Concerns are growing that the UK will face a post-Brexit 'data wall' that will stymie the €272 billion of trade in Europe that relies on data flows.
EU negotiators sealed an agreement that will allow non-personal data to move freely across the bloc and ban national laws that require companies to store data within a country’s borders.
If the City of London’s financial district became famous for being the UK’s cash cow, the country's tech sector has become similarly valuable. Digital and tech accounts for 14.5% of all UK service exports, some £30bn in 2016. It is also one of the most vulnerable to a ‘hard Brexit’.
The EU took a step towards finalising a key piece of digital single market law on Wednesday (20 December) after EU diplomats agreed to scrap rules that require data to be stored only in a certain country.
Estonia wants to seal an agreement next week between member states that would allow data to move easily across the EU, a priority file that the Baltic country pushed for throughout its six-month role leading legal negotiations.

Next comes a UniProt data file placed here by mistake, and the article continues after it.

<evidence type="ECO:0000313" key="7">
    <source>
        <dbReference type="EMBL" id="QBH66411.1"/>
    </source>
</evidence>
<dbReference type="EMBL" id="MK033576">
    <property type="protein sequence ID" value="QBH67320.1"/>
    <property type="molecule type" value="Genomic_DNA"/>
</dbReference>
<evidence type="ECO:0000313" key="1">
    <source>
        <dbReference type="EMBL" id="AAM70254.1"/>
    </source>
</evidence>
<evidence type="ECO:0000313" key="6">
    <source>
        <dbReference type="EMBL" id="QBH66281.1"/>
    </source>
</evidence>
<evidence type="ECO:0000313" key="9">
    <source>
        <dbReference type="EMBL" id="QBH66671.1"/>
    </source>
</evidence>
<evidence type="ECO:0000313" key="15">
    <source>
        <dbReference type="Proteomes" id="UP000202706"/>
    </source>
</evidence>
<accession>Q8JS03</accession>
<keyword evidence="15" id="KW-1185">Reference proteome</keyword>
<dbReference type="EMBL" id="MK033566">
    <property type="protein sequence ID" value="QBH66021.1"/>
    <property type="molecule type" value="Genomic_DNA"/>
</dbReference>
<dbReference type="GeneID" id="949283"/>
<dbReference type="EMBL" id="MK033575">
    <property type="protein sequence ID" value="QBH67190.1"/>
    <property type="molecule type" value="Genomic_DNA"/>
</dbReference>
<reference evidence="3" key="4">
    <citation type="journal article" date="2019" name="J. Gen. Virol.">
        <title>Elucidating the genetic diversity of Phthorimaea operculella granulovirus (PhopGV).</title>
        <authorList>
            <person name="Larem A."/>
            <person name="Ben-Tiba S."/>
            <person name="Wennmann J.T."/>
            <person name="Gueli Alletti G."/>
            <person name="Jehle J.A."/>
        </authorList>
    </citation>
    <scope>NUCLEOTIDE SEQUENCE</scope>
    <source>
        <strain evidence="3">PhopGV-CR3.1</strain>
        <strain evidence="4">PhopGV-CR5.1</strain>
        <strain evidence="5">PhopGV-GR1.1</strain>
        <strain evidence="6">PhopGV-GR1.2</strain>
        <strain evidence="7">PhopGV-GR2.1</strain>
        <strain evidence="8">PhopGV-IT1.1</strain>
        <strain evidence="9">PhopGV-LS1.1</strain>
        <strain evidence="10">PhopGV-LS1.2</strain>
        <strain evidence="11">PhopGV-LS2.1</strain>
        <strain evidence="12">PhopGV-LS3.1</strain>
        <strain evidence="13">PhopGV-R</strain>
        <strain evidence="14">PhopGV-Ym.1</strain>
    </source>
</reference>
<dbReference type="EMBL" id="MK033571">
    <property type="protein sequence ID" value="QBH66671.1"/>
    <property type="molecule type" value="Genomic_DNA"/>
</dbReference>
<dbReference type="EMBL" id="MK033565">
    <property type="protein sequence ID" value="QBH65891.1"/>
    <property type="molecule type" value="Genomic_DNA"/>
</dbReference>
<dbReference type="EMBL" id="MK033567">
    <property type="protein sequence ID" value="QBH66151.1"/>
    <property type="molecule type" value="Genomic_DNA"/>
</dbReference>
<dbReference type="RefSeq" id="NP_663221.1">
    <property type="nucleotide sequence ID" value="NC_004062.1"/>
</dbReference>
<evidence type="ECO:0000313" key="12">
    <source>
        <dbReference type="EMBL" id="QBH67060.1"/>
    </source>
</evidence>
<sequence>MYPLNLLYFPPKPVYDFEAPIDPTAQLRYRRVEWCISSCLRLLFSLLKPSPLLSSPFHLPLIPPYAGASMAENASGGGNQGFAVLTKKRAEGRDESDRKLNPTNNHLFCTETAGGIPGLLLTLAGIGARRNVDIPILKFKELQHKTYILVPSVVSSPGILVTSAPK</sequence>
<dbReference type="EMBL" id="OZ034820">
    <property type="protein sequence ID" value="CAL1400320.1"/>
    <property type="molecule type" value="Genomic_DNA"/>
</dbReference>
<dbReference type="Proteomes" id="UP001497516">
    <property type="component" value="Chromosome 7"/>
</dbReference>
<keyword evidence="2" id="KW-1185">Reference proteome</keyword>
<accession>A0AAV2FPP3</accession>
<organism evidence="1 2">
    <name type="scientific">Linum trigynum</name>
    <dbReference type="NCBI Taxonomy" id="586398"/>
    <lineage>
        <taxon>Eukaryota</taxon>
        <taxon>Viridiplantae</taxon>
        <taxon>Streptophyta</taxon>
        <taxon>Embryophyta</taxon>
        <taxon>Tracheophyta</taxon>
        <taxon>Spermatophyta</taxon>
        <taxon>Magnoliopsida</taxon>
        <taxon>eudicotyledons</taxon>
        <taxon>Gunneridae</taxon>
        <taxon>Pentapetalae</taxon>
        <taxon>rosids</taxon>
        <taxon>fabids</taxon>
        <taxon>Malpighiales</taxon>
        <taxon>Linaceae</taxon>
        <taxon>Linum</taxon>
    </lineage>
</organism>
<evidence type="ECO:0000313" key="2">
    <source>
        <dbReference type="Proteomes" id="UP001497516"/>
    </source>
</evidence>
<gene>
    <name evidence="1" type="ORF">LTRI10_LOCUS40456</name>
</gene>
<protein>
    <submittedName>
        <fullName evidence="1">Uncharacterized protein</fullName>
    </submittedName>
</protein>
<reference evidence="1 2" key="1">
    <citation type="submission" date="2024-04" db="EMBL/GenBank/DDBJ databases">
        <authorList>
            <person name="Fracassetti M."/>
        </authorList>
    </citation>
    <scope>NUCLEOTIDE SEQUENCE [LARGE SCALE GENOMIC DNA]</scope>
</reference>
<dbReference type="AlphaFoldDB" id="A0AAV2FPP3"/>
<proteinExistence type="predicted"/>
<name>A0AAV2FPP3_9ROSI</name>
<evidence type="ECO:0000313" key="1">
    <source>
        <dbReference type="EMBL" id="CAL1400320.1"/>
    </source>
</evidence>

EU lawmakers should create a new, centralised data protection authority to oversee investigations of privacy breaches that affect more than member state in the bloc, Giovanni Buttarelli, the EU’s top privacy watchdog, said in an interview.
MEPs are exerting pressure on the European Commission to draw up rules on data flows in foreign trade agreements, an area where the EU executive has so far not pinned down any tangible policy.
Four countries - Germany, France, Italy and Spain - drafted a paper outlining their priorities ahead of last Friday’s (29 September) digital summit, where heads of state gathered in Estonia. Poland’s Digital Minister Krzysztof Szubert told EURACTIV.com their paper risks dividing EU member states on digital issues.
Jobs could be more secure and better paid because of the European Commission's new proposal to guarantee the free flow of data between EU countries, Andrus Ansip said in an interview.
The Privacy Shield agreement has already improved data protection and digital trade between the EU and the US in its first year, and that should continue, writes Victoria A. Espinel.